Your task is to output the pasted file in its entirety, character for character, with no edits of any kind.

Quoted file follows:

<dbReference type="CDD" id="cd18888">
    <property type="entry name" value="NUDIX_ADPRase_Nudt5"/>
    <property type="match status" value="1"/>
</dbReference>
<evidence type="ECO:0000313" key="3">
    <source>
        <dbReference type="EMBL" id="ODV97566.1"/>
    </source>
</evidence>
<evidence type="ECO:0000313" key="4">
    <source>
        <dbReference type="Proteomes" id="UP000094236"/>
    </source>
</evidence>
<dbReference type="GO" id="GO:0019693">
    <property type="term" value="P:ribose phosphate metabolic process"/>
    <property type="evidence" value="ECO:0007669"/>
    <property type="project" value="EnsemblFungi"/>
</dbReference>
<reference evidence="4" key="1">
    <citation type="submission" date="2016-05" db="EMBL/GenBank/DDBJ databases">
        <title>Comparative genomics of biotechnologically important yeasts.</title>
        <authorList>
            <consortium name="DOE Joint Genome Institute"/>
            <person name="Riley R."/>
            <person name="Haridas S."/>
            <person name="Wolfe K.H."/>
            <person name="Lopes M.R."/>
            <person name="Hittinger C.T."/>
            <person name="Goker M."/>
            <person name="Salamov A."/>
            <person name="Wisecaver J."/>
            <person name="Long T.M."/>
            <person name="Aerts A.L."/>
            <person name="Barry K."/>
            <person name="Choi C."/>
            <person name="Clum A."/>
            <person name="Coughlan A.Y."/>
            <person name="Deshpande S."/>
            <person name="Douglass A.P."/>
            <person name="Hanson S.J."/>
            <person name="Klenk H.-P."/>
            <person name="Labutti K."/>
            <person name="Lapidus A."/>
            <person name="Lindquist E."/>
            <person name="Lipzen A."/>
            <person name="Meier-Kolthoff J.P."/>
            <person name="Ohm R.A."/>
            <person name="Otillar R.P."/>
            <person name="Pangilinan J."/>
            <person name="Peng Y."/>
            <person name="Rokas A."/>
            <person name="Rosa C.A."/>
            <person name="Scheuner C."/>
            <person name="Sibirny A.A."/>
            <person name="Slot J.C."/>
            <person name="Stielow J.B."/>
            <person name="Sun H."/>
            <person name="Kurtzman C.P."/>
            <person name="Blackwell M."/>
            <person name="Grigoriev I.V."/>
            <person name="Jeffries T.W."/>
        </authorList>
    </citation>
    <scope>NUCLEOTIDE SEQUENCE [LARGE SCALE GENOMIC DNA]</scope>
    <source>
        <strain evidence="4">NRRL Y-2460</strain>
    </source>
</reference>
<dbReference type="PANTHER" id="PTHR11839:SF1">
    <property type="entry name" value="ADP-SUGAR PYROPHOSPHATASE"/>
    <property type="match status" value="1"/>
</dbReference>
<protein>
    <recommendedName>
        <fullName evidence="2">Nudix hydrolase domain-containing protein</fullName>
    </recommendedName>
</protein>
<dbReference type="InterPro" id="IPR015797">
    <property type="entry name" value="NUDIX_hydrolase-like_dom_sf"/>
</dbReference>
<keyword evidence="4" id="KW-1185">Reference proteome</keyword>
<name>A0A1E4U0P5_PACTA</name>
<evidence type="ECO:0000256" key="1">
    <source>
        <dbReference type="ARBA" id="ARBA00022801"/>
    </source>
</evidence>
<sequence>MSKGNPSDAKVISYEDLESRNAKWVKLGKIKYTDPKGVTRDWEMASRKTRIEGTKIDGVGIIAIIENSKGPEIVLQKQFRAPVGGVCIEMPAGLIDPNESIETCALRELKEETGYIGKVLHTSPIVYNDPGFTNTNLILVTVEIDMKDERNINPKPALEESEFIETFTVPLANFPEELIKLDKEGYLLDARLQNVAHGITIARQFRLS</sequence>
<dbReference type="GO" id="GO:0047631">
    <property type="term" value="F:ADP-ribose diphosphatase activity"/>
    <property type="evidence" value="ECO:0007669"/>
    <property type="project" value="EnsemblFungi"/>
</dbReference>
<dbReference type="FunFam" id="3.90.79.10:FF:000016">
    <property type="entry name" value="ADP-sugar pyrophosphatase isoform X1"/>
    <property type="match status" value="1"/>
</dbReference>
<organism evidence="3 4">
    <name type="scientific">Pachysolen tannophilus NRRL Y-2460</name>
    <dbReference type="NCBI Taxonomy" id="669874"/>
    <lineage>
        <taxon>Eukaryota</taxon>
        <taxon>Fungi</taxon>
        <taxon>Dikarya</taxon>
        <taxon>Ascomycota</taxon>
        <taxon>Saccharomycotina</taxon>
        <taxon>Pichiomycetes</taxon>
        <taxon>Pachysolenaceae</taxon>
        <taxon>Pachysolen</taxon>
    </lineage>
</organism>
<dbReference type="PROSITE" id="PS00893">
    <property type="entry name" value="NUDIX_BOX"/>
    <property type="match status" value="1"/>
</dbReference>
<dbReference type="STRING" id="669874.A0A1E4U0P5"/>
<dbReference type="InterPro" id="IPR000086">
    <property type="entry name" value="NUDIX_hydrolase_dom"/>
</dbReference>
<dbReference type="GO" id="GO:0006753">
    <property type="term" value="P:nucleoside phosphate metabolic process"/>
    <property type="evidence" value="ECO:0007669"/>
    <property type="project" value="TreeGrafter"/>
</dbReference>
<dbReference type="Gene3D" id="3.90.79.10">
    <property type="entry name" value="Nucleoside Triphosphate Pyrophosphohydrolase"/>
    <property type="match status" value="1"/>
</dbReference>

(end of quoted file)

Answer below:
<dbReference type="CDD" id="cd18888">
    <property type="entry name" value="NUDIX_ADPRase_Nudt5"/>
    <property type="match status" value="1"/>
</dbReference>
<evidence type="ECO:0000313" key="3">
    <source>
        <dbReference type="EMBL" id="ODV97566.1"/>
    </source>
</evidence>
<evidence type="ECO:0000313" key="4">
    <source>
        <dbReference type="Proteomes" id="UP000094236"/>
    </source>
</evidence>
<dbReference type="GO" id="GO:0019693">
    <property type="term" value="P:ribose phosphate metabolic process"/>
    <property type="evidence" value="ECO:0007669"/>
    <property type="project" value="EnsemblFungi"/>
</dbReference>
<reference evidence="4" key="1">
    <citation type="submission" date="2016-05" db="EMBL/GenBank/DDBJ databases">
        <title>Comparative genomics of biotechnologically important yeasts.</title>
        <authorList>
            <consortium name="DOE Joint Genome Institute"/>
            <person name="Riley R."/>
            <person name="Haridas S."/>
            <person name="Wolfe K.H."/>
            <person name="Lopes M.R."/>
            <person name="Hittinger C.T."/>
            <person name="Goker M."/>
            <person name="Salamov A."/>
            <person name="Wisecaver J."/>
            <person name="Long T.M."/>
            <person name="Aerts A.L."/>
            <person name="Barry K."/>
            <person name="Choi C."/>
            <person name="Clum A."/>
            <person name="Coughlan A.Y."/>
            <person name="Deshpande S."/>
            <person name="Douglass A.P."/>
            <person name="Hanson S.J."/>
            <person name="Klenk H.-P."/>
            <person name="Labutti K."/>
            <person name="Lapidus A."/>
            <person name="Lindquist E."/>
            <person name="Lipzen A."/>
            <person name="Meier-Kolthoff J.P."/>
            <person name="Ohm R.A."/>
            <person name="Otillar R.P."/>
            <person name="Pangilinan J."/>
            <person name="Peng Y."/>
            <person name="Rokas A."/>
            <person name="Rosa C.A."/>
            <person name="Scheuner C."/>
            <person name="Sibirny A.A."/>
            <person name="Slot J.C."/>
            <person name="Stielow J.B."/>
            <person name="Sun H."/>
            <person name="Kurtzman C.P."/>
            <person name="Blackwell M."/>
            <person name="Grigoriev I.V."/>
            <person name="Jeffries T.W."/>
        </authorList>
    </citation>
    <scope>NUCLEOTIDE SEQUENCE [LARGE SCALE GENOMIC DNA]</scope>
    <source>
        <strain evidence="4">NRRL Y-2460</strain>
    </source>
</reference>
<dbReference type="PANTHER" id="PTHR11839:SF1">
    <property type="entry name" value="ADP-SUGAR PYROPHOSPHATASE"/>
    <property type="match status" value="1"/>
</dbReference>
<protein>
    <recommendedName>
        <fullName evidence="2">Nudix hydrolase domain-containing protein</fullName>
    </recommendedName>
</protein>
<dbReference type="InterPro" id="IPR015797">
    <property type="entry name" value="NUDIX_hydrolase-like_dom_sf"/>
</dbReference>
<keyword evidence="4" id="KW-1185">Reference proteome</keyword>
<name>A0A1E4U0P5_PACTA</name>
<evidence type="ECO:0000256" key="1">
    <source>
        <dbReference type="ARBA" id="ARBA00022801"/>
    </source>
</evidence>
<sequence>MSKGNPSDAKVISYEDLESRNAKWVKLGKIKYTDPKGVTRDWEMASRKTRIEGTKIDGVGIIAIIENSKGPEIVLQKQFRAPVGGVCIEMPAGLIDPNESIETCALRELKEETGYIGKVLHTSPIVYNDPGFTNTNLILVTVEIDMKDERNINPKPALEESEFIETFTVPLANFPEELIKLDKEGYLLDARLQNVAHGITIARQFRLS</sequence>
<dbReference type="GO" id="GO:0047631">
    <property type="term" value="F:ADP-ribose diphosphatase activity"/>
    <property type="evidence" value="ECO:0007669"/>
    <property type="project" value="EnsemblFungi"/>
</dbReference>
<dbReference type="FunFam" id="3.90.79.10:FF:000016">
    <property type="entry name" value="ADP-sugar pyrophosphatase isoform X1"/>
    <property type="match status" value="1"/>
</dbReference>
<organism evidence="3 4">
    <name type="scientific">Pachysolen tannophilus NRRL Y-2460</name>
    <dbReference type="NCBI Taxonomy" id="669874"/>
    <lineage>
        <taxon>Eukaryota</taxon>
        <taxon>Fungi</taxon>
        <taxon>Dikarya</taxon>
        <taxon>Ascomycota</taxon>
        <taxon>Saccharomycotina</taxon>
        <taxon>Pichiomycetes</taxon>
        <taxon>Pachysolenaceae</taxon>
        <taxon>Pachysolen</taxon>
    </lineage>
</organism>
<dbReference type="PROSITE" id="PS00893">
    <property type="entry name" value="NUDIX_BOX"/>
    <property type="match status" value="1"/>
</dbReference>
<dbReference type="STRING" id="669874.A0A1E4U0P5"/>
<dbReference type="InterPro" id="IPR000086">
    <property type="entry name" value="NUDIX_hydrolase_dom"/>
</dbReference>
<dbReference type="GO" id="GO:0006753">
    <property type="term" value="P:nucleoside phosphate metabolic process"/>
    <property type="evidence" value="ECO:0007669"/>
    <property type="project" value="TreeGrafter"/>
</dbReference>
<dbReference type="Gene3D" id="3.90.79.10">
    <property type="entry name" value="Nucleoside Triphosphate Pyrophosphohydrolase"/>
    <property type="match status" value="1"/>
</dbReference>